How finance-themed TV and movies can teach us all about money as Christmas approaches

Christmas is almost here, so I’m doing something a little different in my last column of 2021. We all have our favorite holiday movies (Elf is a masterpiece, and I won’t hear the opposite). Once you’re done with those, why not settle in with a big TV show or a big financial movie? Bear with me.

Of course, I could have recommended my favorite financial books to buy as Christmas gifts (Own!, now shameless plug over). But I think film and television can be wonderfully accessible and empowering platforms for examining themes like capitalism, banking, investing, debt, financial crime, and how we use money, in particular. For the young.

It would be great if there were more financial stories on screen, especially told through a British and more diverse lens. Hope this changes in the future. In the meantime, watch, learn, raise your eyebrows, enjoy.

The first is Interior work (2011, ranked 12, Netflix). The gold standard of financial documentaries, Inside Job provides a sobering overview of the events leading up to the 2008 financial crash. It exposes all of the factors that contributed to the subprime mortgage catastrophe in the United States without resorting to l hysteria or exaggeration. It’s devastating, especially in tough times when so-called independent academics are asked why they approved questionable products from the financial industry.

Another documentary to discover is Instatraders (2021, BBC iPlayer). Journalist Dion Hesson immersed himself in the world of forex traders on Instagram for six months and discovered a host of cutting-edge practices that could lead young people to serious financial trouble. A reminder that social media has become a jungle for budding investors, with regulators desperately lagging behind.

then, we have The big court (2015, ranked 15, Amazon Prime and Apple TV). According to Michael Lewis’s book, it could have turned into a snoozefest, but it ends up being a hoot. While Adam McKay’s villainous style of filmmaking is an acquired taste, I think he does a great job telling the story of a small group of speculators who correctly predicted the 2008 financial crash.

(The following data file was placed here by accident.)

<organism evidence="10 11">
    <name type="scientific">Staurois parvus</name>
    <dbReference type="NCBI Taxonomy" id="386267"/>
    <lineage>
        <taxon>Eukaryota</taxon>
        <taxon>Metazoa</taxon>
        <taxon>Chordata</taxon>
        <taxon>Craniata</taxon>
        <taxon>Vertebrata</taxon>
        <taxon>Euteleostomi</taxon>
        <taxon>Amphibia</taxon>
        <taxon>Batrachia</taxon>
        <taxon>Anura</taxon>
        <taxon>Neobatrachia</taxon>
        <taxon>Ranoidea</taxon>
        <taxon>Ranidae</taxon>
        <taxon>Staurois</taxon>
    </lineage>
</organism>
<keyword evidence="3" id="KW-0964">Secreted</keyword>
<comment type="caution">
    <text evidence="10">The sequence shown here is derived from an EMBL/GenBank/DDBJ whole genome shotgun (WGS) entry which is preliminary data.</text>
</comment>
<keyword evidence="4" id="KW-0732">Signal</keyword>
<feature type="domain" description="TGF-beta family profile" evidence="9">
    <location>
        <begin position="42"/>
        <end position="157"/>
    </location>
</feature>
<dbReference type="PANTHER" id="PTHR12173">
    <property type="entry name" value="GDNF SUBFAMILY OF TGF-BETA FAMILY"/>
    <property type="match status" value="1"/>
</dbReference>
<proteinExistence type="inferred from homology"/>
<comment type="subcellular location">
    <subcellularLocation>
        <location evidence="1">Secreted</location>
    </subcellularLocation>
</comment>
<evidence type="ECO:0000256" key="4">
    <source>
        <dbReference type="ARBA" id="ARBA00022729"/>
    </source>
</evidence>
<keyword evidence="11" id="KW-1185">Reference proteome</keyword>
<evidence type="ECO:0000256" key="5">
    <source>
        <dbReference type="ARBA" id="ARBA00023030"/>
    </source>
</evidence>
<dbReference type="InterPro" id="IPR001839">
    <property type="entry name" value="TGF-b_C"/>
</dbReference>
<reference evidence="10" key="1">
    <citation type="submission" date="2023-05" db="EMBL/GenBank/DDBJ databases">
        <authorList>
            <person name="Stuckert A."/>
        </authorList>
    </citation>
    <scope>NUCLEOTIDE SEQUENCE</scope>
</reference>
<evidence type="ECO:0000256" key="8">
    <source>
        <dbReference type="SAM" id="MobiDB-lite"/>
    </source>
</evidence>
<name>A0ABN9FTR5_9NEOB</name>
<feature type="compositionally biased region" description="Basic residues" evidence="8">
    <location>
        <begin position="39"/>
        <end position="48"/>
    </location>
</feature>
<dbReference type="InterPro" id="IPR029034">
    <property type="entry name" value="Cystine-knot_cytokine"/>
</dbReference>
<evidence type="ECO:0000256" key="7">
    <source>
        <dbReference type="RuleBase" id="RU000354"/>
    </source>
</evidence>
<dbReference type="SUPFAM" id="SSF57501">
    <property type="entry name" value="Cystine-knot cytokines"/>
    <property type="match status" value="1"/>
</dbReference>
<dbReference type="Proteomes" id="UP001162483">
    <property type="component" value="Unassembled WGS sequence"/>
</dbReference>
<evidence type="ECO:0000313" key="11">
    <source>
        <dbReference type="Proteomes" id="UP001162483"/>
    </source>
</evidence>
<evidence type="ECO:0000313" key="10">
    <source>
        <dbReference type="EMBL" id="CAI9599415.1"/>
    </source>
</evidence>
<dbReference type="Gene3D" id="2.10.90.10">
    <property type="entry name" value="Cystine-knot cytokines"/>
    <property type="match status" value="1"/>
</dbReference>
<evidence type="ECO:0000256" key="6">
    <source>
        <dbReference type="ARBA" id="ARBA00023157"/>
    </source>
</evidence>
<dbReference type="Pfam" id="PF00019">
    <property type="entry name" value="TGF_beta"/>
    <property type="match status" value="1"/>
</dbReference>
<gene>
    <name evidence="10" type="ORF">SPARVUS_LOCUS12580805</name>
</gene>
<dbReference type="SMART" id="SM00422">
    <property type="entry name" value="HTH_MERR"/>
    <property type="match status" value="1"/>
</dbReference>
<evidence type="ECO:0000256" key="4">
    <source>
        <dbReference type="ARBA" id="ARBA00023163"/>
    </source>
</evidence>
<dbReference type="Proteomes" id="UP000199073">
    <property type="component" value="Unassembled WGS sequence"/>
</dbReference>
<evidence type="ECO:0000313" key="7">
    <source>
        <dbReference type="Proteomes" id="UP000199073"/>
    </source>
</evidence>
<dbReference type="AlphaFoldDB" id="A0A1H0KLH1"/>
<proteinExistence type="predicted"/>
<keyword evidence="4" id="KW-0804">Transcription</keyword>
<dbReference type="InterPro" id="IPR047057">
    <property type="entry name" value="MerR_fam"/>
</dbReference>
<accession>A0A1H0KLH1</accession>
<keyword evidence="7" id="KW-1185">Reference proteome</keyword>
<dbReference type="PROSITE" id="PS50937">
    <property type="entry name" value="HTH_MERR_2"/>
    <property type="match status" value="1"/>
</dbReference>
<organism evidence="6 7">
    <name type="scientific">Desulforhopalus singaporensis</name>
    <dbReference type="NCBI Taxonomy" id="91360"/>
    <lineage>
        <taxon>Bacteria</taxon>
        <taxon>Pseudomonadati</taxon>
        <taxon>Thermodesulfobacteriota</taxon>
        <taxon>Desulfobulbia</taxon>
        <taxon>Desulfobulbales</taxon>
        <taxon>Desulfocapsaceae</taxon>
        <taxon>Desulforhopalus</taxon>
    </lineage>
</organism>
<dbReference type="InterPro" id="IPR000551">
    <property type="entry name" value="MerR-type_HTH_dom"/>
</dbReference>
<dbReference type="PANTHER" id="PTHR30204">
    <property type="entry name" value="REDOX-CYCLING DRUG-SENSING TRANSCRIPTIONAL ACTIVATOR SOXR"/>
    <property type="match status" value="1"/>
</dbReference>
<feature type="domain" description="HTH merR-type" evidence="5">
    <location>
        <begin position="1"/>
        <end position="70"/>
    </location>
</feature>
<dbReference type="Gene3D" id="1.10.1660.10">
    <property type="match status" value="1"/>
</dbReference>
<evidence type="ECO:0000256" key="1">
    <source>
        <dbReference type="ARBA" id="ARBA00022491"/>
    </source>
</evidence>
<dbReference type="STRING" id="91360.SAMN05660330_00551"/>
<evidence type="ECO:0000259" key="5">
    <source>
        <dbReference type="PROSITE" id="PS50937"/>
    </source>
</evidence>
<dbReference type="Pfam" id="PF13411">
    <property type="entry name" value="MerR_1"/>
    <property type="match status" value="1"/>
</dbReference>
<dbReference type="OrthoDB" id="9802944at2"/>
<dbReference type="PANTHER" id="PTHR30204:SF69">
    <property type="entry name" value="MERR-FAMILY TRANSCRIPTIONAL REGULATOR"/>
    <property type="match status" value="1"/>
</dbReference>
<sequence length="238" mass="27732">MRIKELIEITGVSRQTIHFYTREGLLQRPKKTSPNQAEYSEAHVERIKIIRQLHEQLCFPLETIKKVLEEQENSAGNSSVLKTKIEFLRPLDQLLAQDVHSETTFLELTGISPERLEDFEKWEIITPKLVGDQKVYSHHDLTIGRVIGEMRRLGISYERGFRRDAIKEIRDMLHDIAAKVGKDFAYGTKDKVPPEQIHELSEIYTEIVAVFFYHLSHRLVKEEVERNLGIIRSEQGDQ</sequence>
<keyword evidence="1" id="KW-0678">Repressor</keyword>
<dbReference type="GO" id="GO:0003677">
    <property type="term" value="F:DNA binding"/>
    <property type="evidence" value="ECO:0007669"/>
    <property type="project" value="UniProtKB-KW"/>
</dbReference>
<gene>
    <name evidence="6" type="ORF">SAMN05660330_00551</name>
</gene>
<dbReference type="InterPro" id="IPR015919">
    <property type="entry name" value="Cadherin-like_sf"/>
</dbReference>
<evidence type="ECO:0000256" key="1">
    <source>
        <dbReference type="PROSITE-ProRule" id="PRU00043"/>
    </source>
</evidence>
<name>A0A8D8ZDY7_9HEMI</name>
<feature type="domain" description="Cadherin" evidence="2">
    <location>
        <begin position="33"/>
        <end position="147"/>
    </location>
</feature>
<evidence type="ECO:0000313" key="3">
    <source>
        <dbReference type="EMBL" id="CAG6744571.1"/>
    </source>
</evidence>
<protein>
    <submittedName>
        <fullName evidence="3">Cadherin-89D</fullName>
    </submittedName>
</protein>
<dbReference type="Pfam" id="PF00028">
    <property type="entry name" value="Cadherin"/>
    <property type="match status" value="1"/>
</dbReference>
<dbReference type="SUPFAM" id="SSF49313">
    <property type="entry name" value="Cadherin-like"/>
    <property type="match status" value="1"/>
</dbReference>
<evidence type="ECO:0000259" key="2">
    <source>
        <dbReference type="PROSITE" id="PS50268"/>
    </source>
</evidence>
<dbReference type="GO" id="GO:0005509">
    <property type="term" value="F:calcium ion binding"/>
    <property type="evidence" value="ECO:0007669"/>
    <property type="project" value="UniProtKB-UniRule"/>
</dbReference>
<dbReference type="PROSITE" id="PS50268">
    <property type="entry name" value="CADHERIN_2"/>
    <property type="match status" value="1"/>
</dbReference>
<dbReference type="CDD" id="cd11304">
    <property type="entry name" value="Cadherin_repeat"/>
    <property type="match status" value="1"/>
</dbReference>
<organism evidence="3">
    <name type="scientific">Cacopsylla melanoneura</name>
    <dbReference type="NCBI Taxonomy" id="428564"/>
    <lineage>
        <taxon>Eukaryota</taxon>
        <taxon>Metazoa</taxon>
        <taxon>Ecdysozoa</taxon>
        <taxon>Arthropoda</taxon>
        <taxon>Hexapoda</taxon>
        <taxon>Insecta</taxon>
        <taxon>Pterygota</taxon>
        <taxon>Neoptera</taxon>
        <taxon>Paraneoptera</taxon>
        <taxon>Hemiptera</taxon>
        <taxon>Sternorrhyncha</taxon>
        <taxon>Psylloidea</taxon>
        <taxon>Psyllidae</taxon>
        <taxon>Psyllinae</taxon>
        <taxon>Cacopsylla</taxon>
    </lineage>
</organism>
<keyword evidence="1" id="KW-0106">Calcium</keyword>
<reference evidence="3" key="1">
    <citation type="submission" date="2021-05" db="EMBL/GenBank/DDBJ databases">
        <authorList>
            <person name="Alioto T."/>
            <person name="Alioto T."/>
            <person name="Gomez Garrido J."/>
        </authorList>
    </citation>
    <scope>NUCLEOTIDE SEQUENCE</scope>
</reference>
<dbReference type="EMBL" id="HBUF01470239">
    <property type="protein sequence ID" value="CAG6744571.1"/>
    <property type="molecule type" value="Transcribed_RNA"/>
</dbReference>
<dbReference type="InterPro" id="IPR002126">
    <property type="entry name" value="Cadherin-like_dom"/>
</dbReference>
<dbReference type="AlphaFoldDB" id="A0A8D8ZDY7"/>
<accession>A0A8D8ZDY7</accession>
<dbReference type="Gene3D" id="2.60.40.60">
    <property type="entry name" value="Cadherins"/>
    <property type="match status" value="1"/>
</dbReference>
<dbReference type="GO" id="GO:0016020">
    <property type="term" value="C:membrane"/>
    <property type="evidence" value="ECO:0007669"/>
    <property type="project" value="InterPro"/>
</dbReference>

While they may have made some dramatic gains in the process, it was not without being fully aware of what their good fortune meant to the rest of the world. Ryan Gosling’s character is sure to make you angry when he mentions the fact that only one minor player in the financial system has been brought to justice.

In the same vein, there is Industry (2020, ranked 18, BBC iPlayer). Not the type to watch with your grandma after Christmas dinner. But this steamy, hard-hitting series about graduates working in an investment bank in London is an addicting watch. It also has an uncomfortable air of truth, having been written by people with first-hand experience of the frenzied trading floor.

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It’s refreshing to see an honest portrayal of the investment elite closer to home, amidst many other movies and shows set on Wall Street. And while the characters are drawn extensively at times, it does raise questions as to whether we’ve learned any lessons since 2008, or if the harmful urban culture is building up problems again. I would like to make a passionate, so unorthodox case for Mary poppins (1964, rated U, Disney Plus).

It’s a movie for the whole family – I watched it about 78 times as a kid, which is no small feat considering it’s 139 minutes long. But there are also interesting financial messages for adults. To say it’s a good old school Disney movie with wicked tunes and charming Julie Andrews, it has some remarkably subversive ideas, daring to poke fun at the banking industry as the 1960s began. He basically postulates that the financial system is ridiculously fragile (little Michael accidentally causing a bank panic) and that status, money, and authority can never make you as happy as flying a kite.

I think Michael’s reluctance to donate his precious tuppence to Fidelity Fiduciary Bank makes him a millennial proto. I know a lot of young people who don’t want to hand over their precious money to an industry that can’t always explain the good it does.

But the last word should go to the skillful reboot that is Mary Poppins Returns (2018, rated U, Disney Plus). Here, the adult Michael discovers that he can save the family home thanks to the returns on investment generated by that little money deposited in the bank all those years ago. Maybe being money-conscious isn’t so bad after all?

Please contact me on Twitter (@ionayoungmoney) if you have any movies, shows or financial documentaries to recommend for the holiday break. In the meantime, I wish you all a Merry Christmas and a New Year full of common sense!

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